“Woe to you, scribes and Pharisees, hypocrites! For you pay tithe of mint and anise and cumin, and have neglected the weightier matters of the law: justice and mercy and faith. These you ought to have done, without leaving the others undone” (Matthew 23:23). Jesus commended the Pharisees for their obedience to the law concerning the practice of tithing. It was their failure to show love for others that Jesus condemns. They neglected God’s desire for His people to do justice, love kindness, and walk humbly (cf. Micah 6:8). Jesus is making it clear when He says “These you ought to have done” is in reference to their practice of tithing, but it should not be “without leaving the others undone” (e.g. things such as justice, love kindness, and walk humbly). Giving a tithe (10% of your gross income) is only part of what Jesus desires, it must be matched with an attitude of love, kindness, and humility.
In addition to Jesus’ comments on tithing, the author of Hebrews acknowledges that Christ is the proper recipient of our tithes. “Here mortal men receive tithes, but there He receives them, of whom it is witnessed that He lives” (Hebrews 7:8). This passage makes it abundantly clear that tithing is an act of worship in which Jesus is the recipient of our tithes.
What does it mean to give generously?
I once heard someone say, “The New Testament doesn’t demand 10%, Jesus taught us to be generous and I feel like I can be generous and give less than 10%.” Let’s look at how Jesus would define “generous.”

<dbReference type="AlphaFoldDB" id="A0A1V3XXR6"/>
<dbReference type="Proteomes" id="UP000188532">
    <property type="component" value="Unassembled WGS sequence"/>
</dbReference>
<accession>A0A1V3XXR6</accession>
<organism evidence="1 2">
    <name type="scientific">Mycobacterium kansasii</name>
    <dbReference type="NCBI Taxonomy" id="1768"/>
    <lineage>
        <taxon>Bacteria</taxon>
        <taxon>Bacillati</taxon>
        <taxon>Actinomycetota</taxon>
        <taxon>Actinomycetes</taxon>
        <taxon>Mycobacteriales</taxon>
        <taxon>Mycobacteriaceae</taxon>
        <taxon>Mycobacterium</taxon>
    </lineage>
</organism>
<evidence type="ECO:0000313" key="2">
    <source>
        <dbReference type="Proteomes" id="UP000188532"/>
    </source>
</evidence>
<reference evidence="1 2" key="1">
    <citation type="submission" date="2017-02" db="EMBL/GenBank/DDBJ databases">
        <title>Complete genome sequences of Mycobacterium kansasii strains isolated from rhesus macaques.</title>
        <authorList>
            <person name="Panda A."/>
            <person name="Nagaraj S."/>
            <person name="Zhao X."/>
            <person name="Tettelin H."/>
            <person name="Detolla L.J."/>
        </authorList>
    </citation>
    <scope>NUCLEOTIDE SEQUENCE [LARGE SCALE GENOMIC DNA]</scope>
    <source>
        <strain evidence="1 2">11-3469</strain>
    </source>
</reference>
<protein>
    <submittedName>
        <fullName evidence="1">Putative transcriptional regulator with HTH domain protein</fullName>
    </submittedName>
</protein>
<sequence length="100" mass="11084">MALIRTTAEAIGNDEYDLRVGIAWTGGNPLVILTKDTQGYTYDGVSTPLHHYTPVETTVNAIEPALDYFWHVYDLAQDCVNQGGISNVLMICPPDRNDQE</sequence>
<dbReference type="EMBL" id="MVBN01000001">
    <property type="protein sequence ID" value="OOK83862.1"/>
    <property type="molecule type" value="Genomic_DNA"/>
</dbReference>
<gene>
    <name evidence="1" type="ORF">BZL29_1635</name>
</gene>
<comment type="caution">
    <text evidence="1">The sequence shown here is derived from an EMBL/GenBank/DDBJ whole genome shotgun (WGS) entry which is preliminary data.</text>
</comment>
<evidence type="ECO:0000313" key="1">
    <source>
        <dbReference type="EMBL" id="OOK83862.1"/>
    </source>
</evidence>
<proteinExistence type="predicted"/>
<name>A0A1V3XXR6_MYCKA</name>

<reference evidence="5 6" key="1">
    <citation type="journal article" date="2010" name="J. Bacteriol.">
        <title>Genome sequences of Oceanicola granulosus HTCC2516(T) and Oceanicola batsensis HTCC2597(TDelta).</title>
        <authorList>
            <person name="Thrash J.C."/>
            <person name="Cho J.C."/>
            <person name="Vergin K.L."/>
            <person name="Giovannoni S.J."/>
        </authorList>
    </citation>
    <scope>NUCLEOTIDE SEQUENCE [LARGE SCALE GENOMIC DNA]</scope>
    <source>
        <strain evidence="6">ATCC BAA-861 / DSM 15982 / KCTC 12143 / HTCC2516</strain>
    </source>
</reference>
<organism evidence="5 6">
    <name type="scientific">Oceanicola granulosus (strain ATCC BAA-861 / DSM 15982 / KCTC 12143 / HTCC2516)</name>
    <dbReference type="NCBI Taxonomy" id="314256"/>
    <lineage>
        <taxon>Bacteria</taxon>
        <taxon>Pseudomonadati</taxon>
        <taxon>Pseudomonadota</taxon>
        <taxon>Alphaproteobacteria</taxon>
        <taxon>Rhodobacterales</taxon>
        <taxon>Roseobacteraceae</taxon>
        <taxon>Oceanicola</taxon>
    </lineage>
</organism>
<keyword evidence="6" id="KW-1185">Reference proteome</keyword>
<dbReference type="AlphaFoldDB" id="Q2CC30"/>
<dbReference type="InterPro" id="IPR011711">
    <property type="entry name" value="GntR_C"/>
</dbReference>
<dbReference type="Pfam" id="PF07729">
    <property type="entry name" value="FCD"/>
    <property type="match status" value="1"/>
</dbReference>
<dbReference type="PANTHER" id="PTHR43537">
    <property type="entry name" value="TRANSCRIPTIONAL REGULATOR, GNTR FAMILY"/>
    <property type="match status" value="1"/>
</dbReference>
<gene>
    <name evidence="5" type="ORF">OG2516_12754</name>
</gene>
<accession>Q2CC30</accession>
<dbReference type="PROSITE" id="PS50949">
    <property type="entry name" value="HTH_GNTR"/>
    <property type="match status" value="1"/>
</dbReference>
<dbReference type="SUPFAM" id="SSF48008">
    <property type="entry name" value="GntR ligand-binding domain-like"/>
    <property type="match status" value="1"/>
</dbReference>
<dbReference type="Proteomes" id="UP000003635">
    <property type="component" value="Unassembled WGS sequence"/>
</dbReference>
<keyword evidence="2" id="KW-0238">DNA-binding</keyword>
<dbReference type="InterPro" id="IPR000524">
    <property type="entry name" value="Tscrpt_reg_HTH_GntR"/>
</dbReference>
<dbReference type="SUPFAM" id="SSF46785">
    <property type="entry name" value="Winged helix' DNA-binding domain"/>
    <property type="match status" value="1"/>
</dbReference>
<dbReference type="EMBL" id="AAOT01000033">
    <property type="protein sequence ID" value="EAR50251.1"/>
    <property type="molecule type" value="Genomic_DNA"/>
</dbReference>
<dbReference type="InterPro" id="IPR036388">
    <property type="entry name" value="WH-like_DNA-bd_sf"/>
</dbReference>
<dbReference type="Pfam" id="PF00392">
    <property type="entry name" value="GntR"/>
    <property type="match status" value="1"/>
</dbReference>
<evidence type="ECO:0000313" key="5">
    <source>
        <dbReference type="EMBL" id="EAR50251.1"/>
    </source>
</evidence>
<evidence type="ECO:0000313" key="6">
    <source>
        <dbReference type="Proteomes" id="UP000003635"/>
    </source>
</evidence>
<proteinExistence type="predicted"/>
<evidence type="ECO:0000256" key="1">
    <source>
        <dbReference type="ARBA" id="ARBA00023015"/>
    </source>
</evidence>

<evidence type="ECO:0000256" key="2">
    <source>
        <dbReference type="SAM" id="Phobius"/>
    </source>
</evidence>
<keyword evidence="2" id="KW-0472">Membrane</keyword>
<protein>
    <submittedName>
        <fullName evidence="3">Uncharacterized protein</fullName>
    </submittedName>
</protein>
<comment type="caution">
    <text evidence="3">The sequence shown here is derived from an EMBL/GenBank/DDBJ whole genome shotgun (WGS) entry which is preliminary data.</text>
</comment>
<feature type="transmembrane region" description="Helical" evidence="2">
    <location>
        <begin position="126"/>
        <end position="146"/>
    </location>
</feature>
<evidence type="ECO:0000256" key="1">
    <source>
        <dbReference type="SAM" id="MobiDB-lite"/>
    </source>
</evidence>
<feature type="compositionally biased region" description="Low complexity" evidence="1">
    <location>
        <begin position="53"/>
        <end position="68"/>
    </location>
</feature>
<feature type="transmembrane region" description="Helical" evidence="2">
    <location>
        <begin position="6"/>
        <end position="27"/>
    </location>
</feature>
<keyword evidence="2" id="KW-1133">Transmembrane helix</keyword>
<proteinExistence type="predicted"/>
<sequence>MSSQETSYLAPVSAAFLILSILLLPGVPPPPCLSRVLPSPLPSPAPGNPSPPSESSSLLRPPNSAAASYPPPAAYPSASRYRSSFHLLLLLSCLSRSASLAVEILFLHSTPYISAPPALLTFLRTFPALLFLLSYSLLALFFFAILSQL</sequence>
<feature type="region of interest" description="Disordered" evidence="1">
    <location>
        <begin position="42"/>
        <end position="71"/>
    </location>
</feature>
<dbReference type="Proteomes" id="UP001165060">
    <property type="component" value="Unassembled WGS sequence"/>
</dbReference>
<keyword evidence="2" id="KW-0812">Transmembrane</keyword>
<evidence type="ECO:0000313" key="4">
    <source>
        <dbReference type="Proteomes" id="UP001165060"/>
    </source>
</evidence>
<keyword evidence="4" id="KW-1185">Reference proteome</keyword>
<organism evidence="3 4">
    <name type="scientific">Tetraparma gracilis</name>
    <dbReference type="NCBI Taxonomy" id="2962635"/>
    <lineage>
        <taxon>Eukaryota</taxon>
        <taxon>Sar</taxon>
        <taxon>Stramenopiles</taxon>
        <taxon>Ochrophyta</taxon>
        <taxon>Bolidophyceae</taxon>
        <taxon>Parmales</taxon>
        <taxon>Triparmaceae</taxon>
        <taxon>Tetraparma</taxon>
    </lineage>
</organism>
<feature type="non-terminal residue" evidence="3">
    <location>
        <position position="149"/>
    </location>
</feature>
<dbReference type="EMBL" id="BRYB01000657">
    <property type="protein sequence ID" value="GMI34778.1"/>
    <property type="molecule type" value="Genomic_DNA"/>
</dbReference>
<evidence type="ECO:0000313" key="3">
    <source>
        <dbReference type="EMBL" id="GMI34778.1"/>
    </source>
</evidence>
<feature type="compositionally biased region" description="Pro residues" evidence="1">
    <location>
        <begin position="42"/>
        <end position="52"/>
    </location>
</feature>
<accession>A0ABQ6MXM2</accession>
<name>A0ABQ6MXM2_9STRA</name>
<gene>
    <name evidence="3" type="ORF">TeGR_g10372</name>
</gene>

Jesus said, “Do not think that I came to destroy the Law or the Prophets. I did not come to destroy but to fulfill” Matthew 5:17. Since Jesus did not come to destroy the Law or the Prophets, we must examine what Jesus did. A brief examination will reveal that Jesus raised the standard!
What is the standard? How did Jesus raise the standard?
Jesus identified the standard with the statement, “You have heard…” and then He raised the standard by saying, “but I say…” For example, “You have heard ‘don’t murder,’ but I say ‘don’t be angry'” (Matt. 5:21-22). “You have heard ‘don’t commit adultery,’ but I say ‘don’t look upon a woman in lust'” (Matt. 5:27-28). Other examples include: swear only to God –> don’t swear at all, eye for an eye –> turn the other check, compelled to go one mile –> go two, love neighbor and hate enemy –> bless those who curse you.
Scripture is abundantly clear that Jesus never lowers the standard! He always raised the standard. When Jesus instructed His followers to be generous, this was not a “loop hole” to “give less,” but a command to raise the standard. There is no doubt that the accepted standard was a tithe and Jesus raised the standard to generosity! You cannot be generous and give less than the standard.
What are the results of generosity?
We must be careful that our next conclusion is not “prosperity gospel.” That is “we give in order to receive.” After all, “It is more blessed to give than to receive” Acts 20:35. Giving with a proper heart strengthens our own faith. Our generous giving teaches us to always put God first in our lives. The tithe was the first 10%. Generous giving is a reminder that God is the source of everything we have. Generous giving is an act of worship to God. Generous giving helps the church accomplish God’s mission in the world. Generous giving shows we acknowledge that everything is the Lord’s (not just 10% but 100%). Generous giving keeps us from becoming materialistic. Generous giving comes from a heart of gratitude and a reflection of the mercy and grace we’ve been shown.
Whatever amount we give, it should be given because of a thankful heart not because of obligation. “So let each one give as he purposes in his heart, not grudgingly or of necessity; for God loves a cheerful giver” (2 Corinthians 9:7).